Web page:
What an immense relief it was when I realized that I could teach a lesson and be charming and funny and brilliant, and even then, something that was just from me would simply dissolve, vanish, turn to dust. D&C 42:14 "And if ye receive not the spirit, ye shall not teach". There is a reason God trusts a bunch of bumbling 18 to 21 year olds to do this. It's because in their weakness they turn to Him, and that is when miracles start to happen. That is when they are healed and can invite others to start their own spiritual healing. What more can I say? Very little, as I have 5 minutes to write. I have found the source of my spiritual healing, and it is real, and I am here in the hopes that the people I meet can find their own.

I love being out here. I love you, family. I love being the American sister that can eat the most banana pancakes out of all the American sisters Hna Cruz has met on her mission.

With joy,
Hermana Allison Tolman

Monday, April 13, 2015

Happy 136th, Formosa!

It is true; on the 8th of April, Formosa celebrated that many years of being a bonafide province! Another day off school for the kids!
This week had many irregularities, for which I was grateful, as it was an exercise in flexibility.
Hermana Zaneli
Hna Beecher went to consejo [leadership council] in Resistencia to fulfill her leaderly duties, so I trio-ed up with Hermanas Cruz and Zaneli. I mentioned Hna Cruz last week, so you already know she's great stuff. Hna Zaneli is from Sao Paolo, Brazil, and she is a trilingual walking dictionary-thesaurus. Her vocabularies in Spanish and English are quite extensive, and I don't even know what she sounds like in her first language, Portuguese. We worked hard in their area and I loved doing 3 hours of studies with them, having these two brilliant resources at my disposal to answer my questions. Both of these sisters are in their last transfer and have an 18-month abundance of tricks and charla [discussion] skills that I was able to learn from.

Formosa Zone

Shortly after that we had a zone meeting after which I directly left for divisions with Hermana Duncan (she is the only brown haired american in zone photo who isn't Hna Beecher or me). I really like Hermana Duncan because she is so unassuming and humble.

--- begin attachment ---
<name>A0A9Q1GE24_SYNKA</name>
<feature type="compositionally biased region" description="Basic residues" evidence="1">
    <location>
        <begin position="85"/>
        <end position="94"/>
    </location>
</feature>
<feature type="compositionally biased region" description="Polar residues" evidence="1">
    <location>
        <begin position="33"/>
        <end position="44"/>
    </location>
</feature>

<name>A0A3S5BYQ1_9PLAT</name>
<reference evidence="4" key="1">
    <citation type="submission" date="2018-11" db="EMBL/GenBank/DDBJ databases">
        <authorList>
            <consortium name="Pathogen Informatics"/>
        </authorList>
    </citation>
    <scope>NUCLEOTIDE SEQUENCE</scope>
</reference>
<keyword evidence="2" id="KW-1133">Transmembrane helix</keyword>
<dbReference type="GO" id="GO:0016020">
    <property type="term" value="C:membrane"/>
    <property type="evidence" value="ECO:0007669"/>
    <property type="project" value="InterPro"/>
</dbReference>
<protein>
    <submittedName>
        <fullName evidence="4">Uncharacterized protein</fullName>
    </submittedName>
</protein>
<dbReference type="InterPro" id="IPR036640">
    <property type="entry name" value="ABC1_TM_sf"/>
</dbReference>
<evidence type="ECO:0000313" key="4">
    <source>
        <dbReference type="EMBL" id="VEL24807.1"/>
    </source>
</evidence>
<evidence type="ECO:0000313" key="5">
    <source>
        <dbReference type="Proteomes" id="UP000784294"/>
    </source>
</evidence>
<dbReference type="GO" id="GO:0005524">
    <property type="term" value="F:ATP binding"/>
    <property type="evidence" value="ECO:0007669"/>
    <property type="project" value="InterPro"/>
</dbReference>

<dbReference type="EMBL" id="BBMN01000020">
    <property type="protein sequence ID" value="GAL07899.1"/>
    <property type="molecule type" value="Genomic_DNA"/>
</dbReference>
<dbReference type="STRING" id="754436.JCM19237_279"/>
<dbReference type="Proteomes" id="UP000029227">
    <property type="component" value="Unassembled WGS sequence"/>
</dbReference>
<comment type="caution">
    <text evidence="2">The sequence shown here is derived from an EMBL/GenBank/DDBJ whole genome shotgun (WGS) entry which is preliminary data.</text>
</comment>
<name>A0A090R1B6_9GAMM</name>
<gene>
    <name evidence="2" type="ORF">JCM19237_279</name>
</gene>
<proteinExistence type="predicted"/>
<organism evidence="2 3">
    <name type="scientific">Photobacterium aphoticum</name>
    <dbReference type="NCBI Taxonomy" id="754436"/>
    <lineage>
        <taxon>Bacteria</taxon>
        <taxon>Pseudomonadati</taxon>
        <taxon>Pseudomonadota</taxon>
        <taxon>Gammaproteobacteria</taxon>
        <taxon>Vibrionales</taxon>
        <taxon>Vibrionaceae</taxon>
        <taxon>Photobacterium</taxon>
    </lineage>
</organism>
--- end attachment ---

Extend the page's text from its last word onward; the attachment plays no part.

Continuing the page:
Hna Duncan at the Bus Stop
She just smiles, walks out the door, and starts finding the exact people who were waiting for us that day. We went via bus to a part of their area that was too far away to get to on foot. It is a magical place called San Isidro. It feels like an hacienda mixed with a Tim Burton movie. The sky was silver and cloudy. We worked all morning there. Had lots of those surreal lessons with people we'd just met. People who had just gotten up for the day, but were not offended by being called upon. They simply asked us to come sit with them on the porch steps and tell them why we were there. 

After divisions, the week normalized in time for it to end. On Saturday we were with Guillermo and his family (remember the man I mentioned in another email who ran out from his house and asked us to come every week and teach his family?). Right as we were about to get up and leave from another great discussion with him and his kids, he asked if we know a certain Hugo Rivarola. We scoffed. We laughed. We chortled. 
"Of COURSE we know Hugo Rivarola!" 
"Well," Guillermo continued, raising an eyebrow, "Hugo Rivarola is my brother-in-law." 
Hermana Beecher almost lost it. Her crazy over-energetic side came out, the one that is usually reserved only for water polo and defending me from aggressive dogs. She jumped up, sat down, put her head in her hands, sat up again, leaned her head back, and said to the ceiling, "¡No me diga! ¡AMAMOS a la familia Rivarola! [You're kidding! We LOVE the Rivarola family!]
Guillermo sat back and smiled, seeming quite pleased with himself for having kept this from us for the whole lesson.
Turns out he was at an asado at Hugo and Mabel's house on Thursday night (he probably got there minutes after we'd left), and they somehow got talking about religion, and he talked about 2 missionary girls, and Hugo and Mabel talked about 2 missionary girls, and then Hugo brought out a photo of him at his baptism that has Hna Beecher in it, and they realized they were talking about the SAME missionary girls.